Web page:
7. 7. MANUFACTURING PROCESS • According to design the reinforcements are arranged and while placing the reinforcements the moulds are oiled. • The mould is designed in such a way that 2 flights staircase are casted at a time. • The reinforcements are inserted in the mould manually. • After this concrete is poured from the bucket with the help of remote control cranes. D) Precast staircase The pre-casted staircase consists two flights which includes floor landing to mid landing and mid landing to floor landing. CURING :After 24 hours the moulds are removed and then lifted with the help of cranes and placed in the stacking yard. Curing is done for 7 days • For the installation or erection of staircase, notches are made in the columns while casting in which the beams are allowed to rest. • These beams are provided for supporting the mid-landing of the staircase. • The beam should be arranged properly so that the level of mid landing is exactly at a distance equal the half of floor to floor height. • After this the mid landing is allowed to rest on these beams and reinforcements are then provided. • Then the prefabricated staircase are placed between floor landing to mid landing and then midlanding to floor landing. INSTALLATION
  8. 8. PREFAB CONS TION VS CAST-IN-SITU CONS TION B U I L D I N G C O N S T R U C T I O N BOQCOMPARATIVE ANALYSIS SUBMITTED BY : MANVI VARSHNEY SUBMITTED TO: AR. PREETI NAIR AR.SAMREEN SULTAN
  9. 9. ORIGINS OF PRECAST CONSTRUCTION • Ancient Romans used to pour concrete into molds to build aqueducts, culverts and tunnels beginning around 100 B.C. • In modern times, precast was first utilized in Liverpool, England by then city engineer John Alexander Brodie in 1905. Later, the method was widely adopted in Eastern Europe and Scandinavia. WHAT BRINGS PRECAST INDUTRY IN ENTHOPIA ? • The in-situ construction activities being carried out in Ethiopia can be broadly categorized into two. • In the first category, there are the construction projects, usually big scale ones, where theirs are professional project managers, site supervisors, and site engineers and that these persons fulfill their responsibilities with sufficient capability, honesty, and integrity. • In the second category, we find projects that are essentially ridden with lack of supervision, poor quality management, and corrupt practices. • The amount of water used to mix concrete is rarely measured, which means the strength of the finished concrete is not known. • Hence, there is an abundance of irregularities in terms of quality of concrete structures in Ethiopia. • Lack of a practical method to choose between a precast method of construction and an in situ method of construction, according to the shape, size, type, desired quality, and speed of a construction project. • Assumption that precast construction is typically less economical than in-situ construction. disregarding the indirect effects that construction • Lack of conclusive information and data about the current working capacity of PBPPE, which is needed to know, if precast construction is to be realized in Ethiopia. PROBLEM FACED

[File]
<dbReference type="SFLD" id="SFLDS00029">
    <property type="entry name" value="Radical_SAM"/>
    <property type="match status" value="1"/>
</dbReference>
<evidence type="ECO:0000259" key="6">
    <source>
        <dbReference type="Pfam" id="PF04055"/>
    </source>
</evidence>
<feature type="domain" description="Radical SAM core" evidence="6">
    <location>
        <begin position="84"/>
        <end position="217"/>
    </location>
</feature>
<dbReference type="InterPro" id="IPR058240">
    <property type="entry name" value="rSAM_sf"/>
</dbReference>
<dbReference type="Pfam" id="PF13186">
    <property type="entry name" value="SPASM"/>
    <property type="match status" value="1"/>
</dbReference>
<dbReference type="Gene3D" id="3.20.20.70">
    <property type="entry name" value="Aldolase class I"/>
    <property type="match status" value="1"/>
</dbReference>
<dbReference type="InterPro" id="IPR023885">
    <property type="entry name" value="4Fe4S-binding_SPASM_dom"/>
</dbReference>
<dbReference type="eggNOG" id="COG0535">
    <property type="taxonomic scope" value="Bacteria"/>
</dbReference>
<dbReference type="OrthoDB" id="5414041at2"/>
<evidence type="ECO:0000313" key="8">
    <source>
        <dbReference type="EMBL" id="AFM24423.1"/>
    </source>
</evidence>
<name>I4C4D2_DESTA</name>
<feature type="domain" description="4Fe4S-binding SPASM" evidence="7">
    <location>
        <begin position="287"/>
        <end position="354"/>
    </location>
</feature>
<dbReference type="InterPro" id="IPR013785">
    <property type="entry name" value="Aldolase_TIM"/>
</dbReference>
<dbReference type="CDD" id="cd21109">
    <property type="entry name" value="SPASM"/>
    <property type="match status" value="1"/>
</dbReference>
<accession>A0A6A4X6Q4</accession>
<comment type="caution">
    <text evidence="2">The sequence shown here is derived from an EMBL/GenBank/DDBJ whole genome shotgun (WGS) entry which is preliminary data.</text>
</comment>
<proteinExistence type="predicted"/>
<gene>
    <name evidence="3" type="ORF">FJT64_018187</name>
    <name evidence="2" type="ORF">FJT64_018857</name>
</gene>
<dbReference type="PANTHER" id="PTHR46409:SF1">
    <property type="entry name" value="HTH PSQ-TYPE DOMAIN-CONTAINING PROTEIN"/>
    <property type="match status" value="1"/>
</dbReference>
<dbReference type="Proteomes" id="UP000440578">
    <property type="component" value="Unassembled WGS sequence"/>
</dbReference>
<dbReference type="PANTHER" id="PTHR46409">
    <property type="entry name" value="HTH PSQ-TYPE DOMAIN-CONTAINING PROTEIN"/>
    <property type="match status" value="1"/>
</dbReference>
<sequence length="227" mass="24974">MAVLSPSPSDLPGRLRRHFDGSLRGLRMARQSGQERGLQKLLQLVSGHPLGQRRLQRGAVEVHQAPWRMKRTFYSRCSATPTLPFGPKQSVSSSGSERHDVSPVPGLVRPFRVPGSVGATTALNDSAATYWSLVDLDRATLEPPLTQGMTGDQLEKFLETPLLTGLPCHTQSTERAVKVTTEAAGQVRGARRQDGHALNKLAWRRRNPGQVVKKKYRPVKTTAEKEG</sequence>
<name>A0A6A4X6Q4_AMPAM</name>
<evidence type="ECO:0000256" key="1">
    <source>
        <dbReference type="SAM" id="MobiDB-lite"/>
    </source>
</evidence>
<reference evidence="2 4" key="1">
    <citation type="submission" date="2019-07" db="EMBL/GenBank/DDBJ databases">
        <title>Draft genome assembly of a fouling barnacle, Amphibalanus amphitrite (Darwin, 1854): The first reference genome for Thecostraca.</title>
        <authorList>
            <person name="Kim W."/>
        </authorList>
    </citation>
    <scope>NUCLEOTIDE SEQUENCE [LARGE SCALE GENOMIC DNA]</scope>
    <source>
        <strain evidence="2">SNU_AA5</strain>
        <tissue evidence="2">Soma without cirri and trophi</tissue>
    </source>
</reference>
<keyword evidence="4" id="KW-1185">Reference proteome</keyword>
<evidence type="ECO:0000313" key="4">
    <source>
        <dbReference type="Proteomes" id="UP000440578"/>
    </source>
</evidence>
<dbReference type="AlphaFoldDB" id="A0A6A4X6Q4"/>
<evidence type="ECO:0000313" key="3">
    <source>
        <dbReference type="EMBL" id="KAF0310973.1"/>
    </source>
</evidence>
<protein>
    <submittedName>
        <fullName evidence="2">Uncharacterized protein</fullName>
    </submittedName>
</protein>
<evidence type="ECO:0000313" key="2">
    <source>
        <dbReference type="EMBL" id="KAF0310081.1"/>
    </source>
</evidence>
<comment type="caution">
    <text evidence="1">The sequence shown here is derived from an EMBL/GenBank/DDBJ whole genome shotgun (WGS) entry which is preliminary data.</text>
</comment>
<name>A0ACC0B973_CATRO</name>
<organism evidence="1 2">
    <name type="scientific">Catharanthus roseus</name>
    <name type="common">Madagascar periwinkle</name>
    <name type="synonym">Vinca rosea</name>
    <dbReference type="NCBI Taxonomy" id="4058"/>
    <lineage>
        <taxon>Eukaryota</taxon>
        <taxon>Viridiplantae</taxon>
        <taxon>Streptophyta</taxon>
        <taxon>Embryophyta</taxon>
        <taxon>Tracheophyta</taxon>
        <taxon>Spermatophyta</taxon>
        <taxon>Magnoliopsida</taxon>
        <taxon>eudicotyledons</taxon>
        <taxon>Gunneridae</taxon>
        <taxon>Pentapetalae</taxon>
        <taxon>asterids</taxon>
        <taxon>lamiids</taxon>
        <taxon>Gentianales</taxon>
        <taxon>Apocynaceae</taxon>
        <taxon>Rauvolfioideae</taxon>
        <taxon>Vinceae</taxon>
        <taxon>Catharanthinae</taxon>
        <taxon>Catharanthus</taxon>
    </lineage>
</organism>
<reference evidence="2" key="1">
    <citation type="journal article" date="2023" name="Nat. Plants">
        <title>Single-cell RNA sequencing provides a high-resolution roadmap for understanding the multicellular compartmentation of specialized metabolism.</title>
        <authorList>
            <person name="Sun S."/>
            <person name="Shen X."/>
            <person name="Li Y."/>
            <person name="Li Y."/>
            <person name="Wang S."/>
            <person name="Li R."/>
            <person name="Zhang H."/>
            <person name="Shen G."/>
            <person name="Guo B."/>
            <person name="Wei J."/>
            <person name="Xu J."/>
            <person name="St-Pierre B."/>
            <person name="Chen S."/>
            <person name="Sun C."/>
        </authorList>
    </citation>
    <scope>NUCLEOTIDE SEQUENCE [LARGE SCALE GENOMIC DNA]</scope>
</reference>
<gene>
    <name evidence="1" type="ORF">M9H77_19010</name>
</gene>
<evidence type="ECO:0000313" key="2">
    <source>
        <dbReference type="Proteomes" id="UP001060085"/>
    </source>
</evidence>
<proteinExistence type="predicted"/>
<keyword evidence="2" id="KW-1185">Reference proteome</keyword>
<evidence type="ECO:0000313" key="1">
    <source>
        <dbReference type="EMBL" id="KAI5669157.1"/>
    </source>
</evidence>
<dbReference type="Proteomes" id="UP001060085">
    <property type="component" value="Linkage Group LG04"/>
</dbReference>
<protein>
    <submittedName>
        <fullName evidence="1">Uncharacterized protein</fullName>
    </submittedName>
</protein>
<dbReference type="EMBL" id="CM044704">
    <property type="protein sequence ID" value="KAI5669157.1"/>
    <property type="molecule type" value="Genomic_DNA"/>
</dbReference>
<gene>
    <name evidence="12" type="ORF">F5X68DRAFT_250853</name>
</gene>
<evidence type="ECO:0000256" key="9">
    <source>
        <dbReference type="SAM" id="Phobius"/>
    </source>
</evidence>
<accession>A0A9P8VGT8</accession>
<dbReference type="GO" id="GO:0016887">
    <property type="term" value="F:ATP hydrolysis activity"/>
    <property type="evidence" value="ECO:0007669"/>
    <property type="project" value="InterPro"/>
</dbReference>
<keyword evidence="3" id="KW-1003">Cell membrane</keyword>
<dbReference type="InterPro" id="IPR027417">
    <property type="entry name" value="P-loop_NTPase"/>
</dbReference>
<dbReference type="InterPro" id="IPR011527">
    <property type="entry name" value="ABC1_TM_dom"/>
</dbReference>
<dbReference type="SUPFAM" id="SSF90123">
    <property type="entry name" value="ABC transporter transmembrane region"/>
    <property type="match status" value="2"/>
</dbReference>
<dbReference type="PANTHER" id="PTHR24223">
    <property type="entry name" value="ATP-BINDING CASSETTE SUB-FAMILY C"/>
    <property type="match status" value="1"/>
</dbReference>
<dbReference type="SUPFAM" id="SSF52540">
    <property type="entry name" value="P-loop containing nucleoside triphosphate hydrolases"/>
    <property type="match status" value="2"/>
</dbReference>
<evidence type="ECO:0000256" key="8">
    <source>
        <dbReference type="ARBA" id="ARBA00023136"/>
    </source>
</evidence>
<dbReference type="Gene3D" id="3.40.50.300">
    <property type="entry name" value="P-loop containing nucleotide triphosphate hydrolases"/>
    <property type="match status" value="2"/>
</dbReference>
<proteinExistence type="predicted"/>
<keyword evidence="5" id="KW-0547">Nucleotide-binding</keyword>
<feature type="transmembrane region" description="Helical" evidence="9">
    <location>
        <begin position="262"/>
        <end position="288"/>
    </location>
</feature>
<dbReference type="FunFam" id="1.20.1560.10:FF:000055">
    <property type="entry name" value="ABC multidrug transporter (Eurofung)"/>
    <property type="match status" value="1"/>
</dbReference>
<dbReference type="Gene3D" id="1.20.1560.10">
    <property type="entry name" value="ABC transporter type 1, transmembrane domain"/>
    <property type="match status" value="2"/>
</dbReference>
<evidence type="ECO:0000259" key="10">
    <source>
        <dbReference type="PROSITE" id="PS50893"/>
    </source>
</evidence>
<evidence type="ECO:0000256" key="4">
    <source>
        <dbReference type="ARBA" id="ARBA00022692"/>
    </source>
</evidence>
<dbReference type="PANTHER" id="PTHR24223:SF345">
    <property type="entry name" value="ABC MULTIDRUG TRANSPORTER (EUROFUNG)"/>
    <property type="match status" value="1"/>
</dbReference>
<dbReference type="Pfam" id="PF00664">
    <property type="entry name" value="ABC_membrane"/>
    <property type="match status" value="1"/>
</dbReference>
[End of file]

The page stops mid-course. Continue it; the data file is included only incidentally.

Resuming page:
10. 10. PREPARATION PROCESS OF PRECAST • There are a number of ways that each of the above processes can take place. • First, the location of where to cast the RC members has to be decided. • Availability, price, and, convenience of using heavy trucks for transportation or heavy duty precision cranes for onsite installments have to be compared. • NEXT what kind of bolts to use to fasten the elements together, the amount of tension to be applied to the rebars, and similar factors that have to do with rebar arrangement in precast • NEXT Consolidation is one of the most important processes that must be applied to freshly cast concrete. It is primarily done by vibrating the freshly poured concrete mix. THE PRECAST ERECTION PROCESS • Four basic concerns face the people charged with responsibility for erection of precast: concrete members: the weight and size of the member • Temporary bracing that will be required; and the individual site problems. • The weight of the largest individual precast concrete member to be handled on a project will dictate the size of the crane and hauling equipment required.
  11. 11. ERECTION SEQUENCE • Too often the sequence of erection is not considered during the design stage but this sequence becomes important at the start of construction, especially when Critical Path Method of scheduling is planned. • The relationship of erection sequence to construction of elevator shafts, shear walls and stairways is necessary in multi-story erection. TRANSPORTATION • truck delivery is the usual form of transportation and scheduling of truck deliveries is a never- ending problem. • Due to the weight of precast concrete members, a large number of truck loads are involved. • Usually the members are taken directly from the trucks and set in place. • This requires predetermining the exact erection sequence. Each truck must be loaded with respect to mark number, position on trailer, and time of delivery.
  12. 12. PROJECT: ISLAMIC AFFAIRS BUILDING COST BREAK DOWN FOR ERECTION PREFABRICATED BUILDING ELEMENTS